Top secret! Keep your e-mail private and secure

E-mail is one of the most common methods of communication but if you aren't careful it may be intercepted

By Tony Bradley, PC World |  Software, email security

Microsoft Outlook can also send encrypted e-mail messages, but instead of using SSL, it relies on a system of public and private keys. The message is encrypted using your private key, and only recipients that have the associated public key will be able to view the e-mail. The public key can be shared with any recipient, whether they use Outlook or not.

Guidance on the Microsoft Office site explains, "Sending and viewing encrypted e-mail messages requires both sender and recipient to share their digital ID [digital ID: Contains a private key that stays on the sender's computer and a certificate (with a public key). The certificate is sent with digitally signed messages. Recipients save the certificate and use the public key to encrypt messages to the sender.], or public key certificate. This means you and the recipient each must send the other a digitally signed message, which enables you to add the other person's certificate to your Contacts. Once both parties have shared certificates, sending and viewing encrypted e-mail messages between them is the same as with any other e-mail messages."

After You Hit Send

The precautions described above will help ensure that prying eyes don't view or access the e-mail on your PC, and protect your messages from being intercepted en route, but what about protecting the privacy of your e-mail even after you send it? Perhaps you have something of a sensitive nature to communicate, and you want to make sure that the recipient doesn't forward or share the message.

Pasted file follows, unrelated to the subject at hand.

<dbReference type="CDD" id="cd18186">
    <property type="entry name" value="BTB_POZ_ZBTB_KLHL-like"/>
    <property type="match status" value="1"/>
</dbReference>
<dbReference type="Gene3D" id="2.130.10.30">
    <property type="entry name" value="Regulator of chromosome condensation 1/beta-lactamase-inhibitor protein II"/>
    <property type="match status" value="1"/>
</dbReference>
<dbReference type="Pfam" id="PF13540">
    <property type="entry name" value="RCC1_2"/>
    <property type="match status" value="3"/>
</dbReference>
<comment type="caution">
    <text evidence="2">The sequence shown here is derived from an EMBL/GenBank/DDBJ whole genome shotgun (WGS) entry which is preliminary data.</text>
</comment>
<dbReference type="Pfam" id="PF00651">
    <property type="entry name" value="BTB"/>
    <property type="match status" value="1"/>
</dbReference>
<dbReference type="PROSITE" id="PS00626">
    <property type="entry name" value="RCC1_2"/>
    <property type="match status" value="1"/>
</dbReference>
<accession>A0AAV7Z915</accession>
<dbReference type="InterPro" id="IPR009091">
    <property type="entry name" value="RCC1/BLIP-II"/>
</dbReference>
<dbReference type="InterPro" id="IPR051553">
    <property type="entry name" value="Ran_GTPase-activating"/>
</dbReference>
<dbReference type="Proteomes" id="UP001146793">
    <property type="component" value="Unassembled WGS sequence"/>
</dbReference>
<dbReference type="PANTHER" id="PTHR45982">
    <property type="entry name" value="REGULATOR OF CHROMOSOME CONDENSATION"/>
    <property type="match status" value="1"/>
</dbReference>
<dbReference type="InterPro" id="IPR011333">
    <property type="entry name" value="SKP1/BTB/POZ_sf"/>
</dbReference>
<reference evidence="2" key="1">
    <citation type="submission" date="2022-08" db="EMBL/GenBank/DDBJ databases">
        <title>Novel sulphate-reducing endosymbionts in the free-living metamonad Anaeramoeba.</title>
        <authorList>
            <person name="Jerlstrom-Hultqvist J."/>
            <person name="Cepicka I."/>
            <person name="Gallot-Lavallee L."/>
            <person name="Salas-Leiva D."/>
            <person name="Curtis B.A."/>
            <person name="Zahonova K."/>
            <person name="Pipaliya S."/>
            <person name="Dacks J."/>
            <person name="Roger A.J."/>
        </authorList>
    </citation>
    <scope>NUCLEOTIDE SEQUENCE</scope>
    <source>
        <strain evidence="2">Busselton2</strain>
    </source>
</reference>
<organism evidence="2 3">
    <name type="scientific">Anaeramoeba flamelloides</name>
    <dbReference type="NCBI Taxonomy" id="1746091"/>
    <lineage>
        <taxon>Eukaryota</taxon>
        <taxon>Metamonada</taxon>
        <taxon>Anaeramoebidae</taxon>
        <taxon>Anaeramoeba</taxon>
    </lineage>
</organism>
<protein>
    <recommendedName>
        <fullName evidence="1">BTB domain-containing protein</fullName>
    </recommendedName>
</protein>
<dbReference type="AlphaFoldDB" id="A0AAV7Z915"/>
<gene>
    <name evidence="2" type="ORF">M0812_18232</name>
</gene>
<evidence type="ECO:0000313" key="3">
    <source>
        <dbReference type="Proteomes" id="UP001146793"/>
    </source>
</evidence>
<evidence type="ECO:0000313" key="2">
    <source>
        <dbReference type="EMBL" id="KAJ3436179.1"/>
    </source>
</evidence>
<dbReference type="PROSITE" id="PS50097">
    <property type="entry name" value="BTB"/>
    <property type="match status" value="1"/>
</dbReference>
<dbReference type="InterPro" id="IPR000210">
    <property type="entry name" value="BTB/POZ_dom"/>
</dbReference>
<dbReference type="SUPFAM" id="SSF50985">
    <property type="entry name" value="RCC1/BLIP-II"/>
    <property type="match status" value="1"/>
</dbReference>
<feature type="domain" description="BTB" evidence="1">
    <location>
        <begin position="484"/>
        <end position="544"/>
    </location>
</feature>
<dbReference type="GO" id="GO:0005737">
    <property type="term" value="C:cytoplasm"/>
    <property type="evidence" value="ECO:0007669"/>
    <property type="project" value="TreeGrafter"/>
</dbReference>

Microsoft Outlook has information rights management (IRM) features that let you exercise some control over your messages even after you hit Send. When you are composing an e-mail in Outlook 2010, select Options on the menu bar, then click the arrow under Permission, and check the Do Not Forward option. Recipients who are not using an e-mail client that supports Microsoft's IRM must download the Rights Management Add-on for Internet Explorer to view restricted messages.

Some businesses manage the IRM features from their own servers, but for individuals or businesses that don't, Microsoft can manage IRM credentials and authentication for you. The first time that you use the IRM features, Microsoft will automatically prompt you to register to use the service (to see the IRM screen, click the thumbnail image below).

Selecting the Do Not Forward option for your e-mail message makes the message private between you and the intended recipient. It lets the recipient receive and view the e-mail, but it prevents the message from being forwarded, printed, or copied.


Originally published on PC World |  Click here to read the original story.
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